The Happiness Track by Emma Sepalia

The Happiness Track by Emma Sepalia

4 MinutesIn Book Reviews

Time to Read: A few days of light picking, or 5 hours 58 minutes on audiobook.

£10.49 by Harper Collins available at Waterstones


A good ‘starter’ book in the happiness and wellbeing genres, useful for people with some life experience beyond school. One for 18-80 year olds.


Happiness books are plentiful but can leave you with a sense of smugness from the author. This is much better – distinctly ‘unsmug’ – which probably reflects Sepalia’s professional world.  It was practically written and backed up with deep empirical evidence and research you would expect from someone with her background, giving the feel of something aimed at the more professional reader than some of the more sentimental examples in this genre.

The books premise is that when we are happy, we are 12% more productive (2009, UK research), we are more resilient, more likely to strengthen existing relationships and less likely to remain ill, when sick.

The keys are:

  • living in the moment: which requires us to stop trying to multitask
  • tapping into the resilience we have: using breathing exercises, walking, hugging, slow activities to manage stress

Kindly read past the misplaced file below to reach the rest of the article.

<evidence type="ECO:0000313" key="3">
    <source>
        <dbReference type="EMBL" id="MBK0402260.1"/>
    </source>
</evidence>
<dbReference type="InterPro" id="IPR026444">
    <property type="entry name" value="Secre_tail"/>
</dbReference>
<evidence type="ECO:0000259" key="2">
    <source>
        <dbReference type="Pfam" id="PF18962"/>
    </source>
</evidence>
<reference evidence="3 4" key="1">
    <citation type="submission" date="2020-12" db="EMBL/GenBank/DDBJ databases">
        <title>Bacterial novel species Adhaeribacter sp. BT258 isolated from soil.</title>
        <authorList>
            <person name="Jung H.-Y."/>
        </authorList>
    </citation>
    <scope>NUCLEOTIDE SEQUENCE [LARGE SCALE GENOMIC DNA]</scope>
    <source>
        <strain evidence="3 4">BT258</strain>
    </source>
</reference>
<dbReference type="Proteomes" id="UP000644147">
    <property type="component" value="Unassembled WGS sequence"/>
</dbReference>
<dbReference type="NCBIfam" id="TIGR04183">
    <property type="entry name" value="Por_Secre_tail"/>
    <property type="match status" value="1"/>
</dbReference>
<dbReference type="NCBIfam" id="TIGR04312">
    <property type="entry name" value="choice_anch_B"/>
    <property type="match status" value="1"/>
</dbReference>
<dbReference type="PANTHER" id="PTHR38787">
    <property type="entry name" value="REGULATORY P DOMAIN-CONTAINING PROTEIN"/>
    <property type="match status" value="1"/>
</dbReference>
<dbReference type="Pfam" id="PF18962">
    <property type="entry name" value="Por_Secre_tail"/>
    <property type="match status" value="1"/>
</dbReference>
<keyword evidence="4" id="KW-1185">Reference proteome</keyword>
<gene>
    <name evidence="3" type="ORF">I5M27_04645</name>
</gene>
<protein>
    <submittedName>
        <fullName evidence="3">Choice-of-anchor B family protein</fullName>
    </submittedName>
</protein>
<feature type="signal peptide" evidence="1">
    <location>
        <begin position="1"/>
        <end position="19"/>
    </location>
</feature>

• managing our energy: “energy not time is the fundamental currency of high performance”. Practising gratitude is evidence based example of how to do this
  • doing nothing: critical to problem solving – once have information, brain needs to work in the background, not foreground, to come up with creative ideas. This can look like listening to music, walking or switching to a useful admin task
  • being good to ourselves: “failure is success in progress” Einstein. We need to believe in effort not strengths and become more self compassionate in our self talk.
  • showing compassion to others (see also Adam Grant Give and Take – connect to this book review): Charles Darwin: “communities which included the greatest number of sympathetic members would flourish best and rear the greatest number of offspring”. Not Darwinian to believe in the survival of the fittest.  2011 research showed that compassionate workplaces achieve significantly higher financials, customer satisfaction and productivity and employee engagement.


Sepalia is professionally well-established, holding a PhD and leading the Berkeley programme on happiness.

Although a practical book by its nature, it is not one where you need considerable background knowledge to make use of its messages. It won’t necessarily intellectually challenge the reader as deeply as other of the author’s contemporaries but is definitely a worthwhile read and full of practical tactics.

Check out Pico Iyer 15 minute TED on stillness and silence for inspiration on how silence and stillness are critical in the accelerated world we live in


Random Fiction Recommendation:

‘The Bad Girl’ by Mario Vargas Llosa. Set in the 1950s, and telling the story of heartbreak and obstinacy, old age and passion. Llosa won the Nobel Prize in Literature. A great story with some good writing and a straightforward medium-level read.

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